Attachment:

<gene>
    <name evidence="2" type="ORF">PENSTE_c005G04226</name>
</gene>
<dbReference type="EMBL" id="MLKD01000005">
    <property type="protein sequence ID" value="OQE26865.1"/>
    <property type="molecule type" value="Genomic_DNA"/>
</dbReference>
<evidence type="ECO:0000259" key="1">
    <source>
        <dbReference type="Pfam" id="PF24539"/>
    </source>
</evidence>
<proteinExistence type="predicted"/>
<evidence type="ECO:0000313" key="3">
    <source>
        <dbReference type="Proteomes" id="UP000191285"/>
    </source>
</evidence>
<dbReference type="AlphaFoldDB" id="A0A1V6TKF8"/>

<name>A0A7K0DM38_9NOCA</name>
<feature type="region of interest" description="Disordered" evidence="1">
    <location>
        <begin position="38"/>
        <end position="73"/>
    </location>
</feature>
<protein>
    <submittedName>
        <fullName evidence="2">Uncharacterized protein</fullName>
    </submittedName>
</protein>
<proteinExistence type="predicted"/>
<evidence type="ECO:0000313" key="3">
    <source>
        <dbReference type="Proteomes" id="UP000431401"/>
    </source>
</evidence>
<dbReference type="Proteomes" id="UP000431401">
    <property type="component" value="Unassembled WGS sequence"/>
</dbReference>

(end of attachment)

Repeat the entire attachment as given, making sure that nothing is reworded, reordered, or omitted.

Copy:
<gene>
    <name evidence="2" type="ORF">PENSTE_c005G04226</name>
</gene>
<dbReference type="EMBL" id="MLKD01000005">
    <property type="protein sequence ID" value="OQE26865.1"/>
    <property type="molecule type" value="Genomic_DNA"/>
</dbReference>
<evidence type="ECO:0000259" key="1">
    <source>
        <dbReference type="Pfam" id="PF24539"/>
    </source>
</evidence>
<proteinExistence type="predicted"/>
<evidence type="ECO:0000313" key="3">
    <source>
        <dbReference type="Proteomes" id="UP000191285"/>
    </source>
</evidence>
<dbReference type="AlphaFoldDB" id="A0A1V6TKF8"/>

<name>A0A7K0DM38_9NOCA</name>
<feature type="region of interest" description="Disordered" evidence="1">
    <location>
        <begin position="38"/>
        <end position="73"/>
    </location>
</feature>
<protein>
    <submittedName>
        <fullName evidence="2">Uncharacterized protein</fullName>
    </submittedName>
</protein>
<proteinExistence type="predicted"/>
<evidence type="ECO:0000313" key="3">
    <source>
        <dbReference type="Proteomes" id="UP000431401"/>
    </source>
</evidence>
<dbReference type="Proteomes" id="UP000431401">
    <property type="component" value="Unassembled WGS sequence"/>
</dbReference>